Sunday, November 30, 2008


From the book:
July 1954. An island off the coast of Maine. Ann Grant- a 25 year-old New York career girl- is a bridesmaid at her best friend’s lavish wedding. Also present is a man named Harris Arden, whom Ann has never met...

After three marriages and five children, Ann Lord lies dying in an upstairs bedroom of a house in Cambridge, Massachusetts. What comes to her, eclipsing a stream of doctor’s visits and friends stopping by and grown children overheard whispering from the next room, is a rush of memories from a weekend 40 years ago in Maine, when she fell in love with a passion that even now throws a shadow onto the rest of her life. In Evening, Susan Minot gives us a novel of spellbinding power on the nature of memory and love.

My two cents worth:
“Let’s just say that you won’t see the leaves change this year” was Dr Baker’s honest answer to how long Ann had left in the world. As she lies dying from cancer with little time left in the world, heavily medicated and rarely lucid, her mind goes back in time from one memory to another of how her life was spent.

Her most significant memory was from 40 years ago, over one weekend in Maine at her best friend’s wedding, where she found and lost her true love. In between, her memory also jumps to her three other husbands who she could not love to the fullest owing to the memory of the man she met that one weekend at the wedding.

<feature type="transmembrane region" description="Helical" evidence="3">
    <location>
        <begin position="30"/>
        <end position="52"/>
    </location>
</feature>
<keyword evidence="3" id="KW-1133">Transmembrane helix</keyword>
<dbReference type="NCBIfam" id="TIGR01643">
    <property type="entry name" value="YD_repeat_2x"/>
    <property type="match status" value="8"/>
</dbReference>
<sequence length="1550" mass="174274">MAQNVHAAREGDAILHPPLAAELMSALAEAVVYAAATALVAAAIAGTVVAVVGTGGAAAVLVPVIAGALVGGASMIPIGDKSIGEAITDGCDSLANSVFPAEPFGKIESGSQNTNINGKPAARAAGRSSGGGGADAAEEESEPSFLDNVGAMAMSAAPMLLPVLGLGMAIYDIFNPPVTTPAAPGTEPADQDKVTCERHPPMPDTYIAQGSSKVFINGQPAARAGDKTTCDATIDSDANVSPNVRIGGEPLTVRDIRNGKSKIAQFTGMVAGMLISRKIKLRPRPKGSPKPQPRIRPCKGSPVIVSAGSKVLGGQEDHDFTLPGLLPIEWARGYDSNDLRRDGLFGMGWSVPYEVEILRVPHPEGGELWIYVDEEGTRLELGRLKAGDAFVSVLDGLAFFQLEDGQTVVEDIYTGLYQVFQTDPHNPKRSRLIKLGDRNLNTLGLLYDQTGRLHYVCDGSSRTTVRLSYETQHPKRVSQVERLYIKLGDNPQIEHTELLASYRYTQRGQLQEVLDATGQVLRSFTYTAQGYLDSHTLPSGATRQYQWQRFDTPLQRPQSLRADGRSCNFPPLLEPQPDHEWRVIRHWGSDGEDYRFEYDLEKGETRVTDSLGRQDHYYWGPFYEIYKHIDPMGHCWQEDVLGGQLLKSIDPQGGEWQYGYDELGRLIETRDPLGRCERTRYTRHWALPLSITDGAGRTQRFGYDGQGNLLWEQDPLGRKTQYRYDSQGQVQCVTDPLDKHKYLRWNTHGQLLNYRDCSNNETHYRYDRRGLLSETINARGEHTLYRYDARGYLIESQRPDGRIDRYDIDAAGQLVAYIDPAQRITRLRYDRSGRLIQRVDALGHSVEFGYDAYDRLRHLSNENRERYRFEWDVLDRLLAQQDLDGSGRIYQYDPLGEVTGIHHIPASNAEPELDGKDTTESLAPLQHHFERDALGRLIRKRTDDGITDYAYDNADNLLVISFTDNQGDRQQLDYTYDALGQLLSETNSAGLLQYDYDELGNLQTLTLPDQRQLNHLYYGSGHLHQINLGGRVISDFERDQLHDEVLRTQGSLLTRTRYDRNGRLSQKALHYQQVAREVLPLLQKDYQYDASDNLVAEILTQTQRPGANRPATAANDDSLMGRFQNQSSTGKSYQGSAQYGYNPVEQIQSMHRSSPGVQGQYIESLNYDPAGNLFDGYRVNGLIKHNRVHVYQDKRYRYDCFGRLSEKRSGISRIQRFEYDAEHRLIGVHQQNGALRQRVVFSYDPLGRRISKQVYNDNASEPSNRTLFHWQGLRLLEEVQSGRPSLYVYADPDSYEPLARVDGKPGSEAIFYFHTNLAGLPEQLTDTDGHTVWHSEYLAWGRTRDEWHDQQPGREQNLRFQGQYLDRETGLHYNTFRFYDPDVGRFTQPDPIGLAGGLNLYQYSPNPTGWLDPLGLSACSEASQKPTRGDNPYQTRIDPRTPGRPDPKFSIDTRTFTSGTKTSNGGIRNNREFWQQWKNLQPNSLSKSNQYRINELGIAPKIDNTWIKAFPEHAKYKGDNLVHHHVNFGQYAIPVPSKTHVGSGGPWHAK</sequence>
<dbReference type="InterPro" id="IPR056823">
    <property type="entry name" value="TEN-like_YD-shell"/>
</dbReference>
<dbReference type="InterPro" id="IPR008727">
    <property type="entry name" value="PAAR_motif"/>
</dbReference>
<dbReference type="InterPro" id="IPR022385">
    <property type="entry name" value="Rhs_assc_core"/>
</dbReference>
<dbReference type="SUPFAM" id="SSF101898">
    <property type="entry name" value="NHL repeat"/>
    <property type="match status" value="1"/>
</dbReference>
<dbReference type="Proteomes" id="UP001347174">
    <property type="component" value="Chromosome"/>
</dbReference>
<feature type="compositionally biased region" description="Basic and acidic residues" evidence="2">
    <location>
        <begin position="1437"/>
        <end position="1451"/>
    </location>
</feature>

It can be quite confusing to read the book at times as the story is told from a perspective of a delirious woman on her death bed. The memories get jumbled up and you may have to read certain parts twice just to be sure if it was from the past or present. Despite the confusion, the book brings out the highs and lows of Ann’s life which in reality we could all relate to in our own lives.

The book had a realistic feel to it- how children are affected by a parent’s illness; their plans to move forward; an ailing woman on her death bed who reflects on the significance of her life. Evening touches on life and death, love and loss and is a beautiful novel to read.

The movie:
I’ve been wanting to catch this movie for the longest time but decided to hold it off until I finished the book. With a bit of free time over the weekend, I managed to get my hands on the DVD, sat myself down on the sofa and dedicated my full attention to the movie.

One cannot help but feel star struck with the list of cast for the movie which included Claire Danes, Vanessa Redgrave, Meryl Streep, Glenn Close, Toni Collete and Natasha Richardson. Even with the star studded cast, unfortunately the movie came across flat and did not highlight the different characters as the book did. The movie also had moments that were dragging (to be honest I dozed off at one point).

For those who have not read the book, the movie might be acceptable. But for those who have read the book, you will find that the storyline had changed drastically to fit the screens. However, the movie did successfully carry the essence of the book which still touched on life and death, love and loss.

Verdict: Both the book and the movie are draggy but the book had more depth in terms of storyline and character. So book wins again.

1 comment:

Nely said...

I saw the movie and thought it was "okay" but haven't gotten to the book yet. Thanks for the review.

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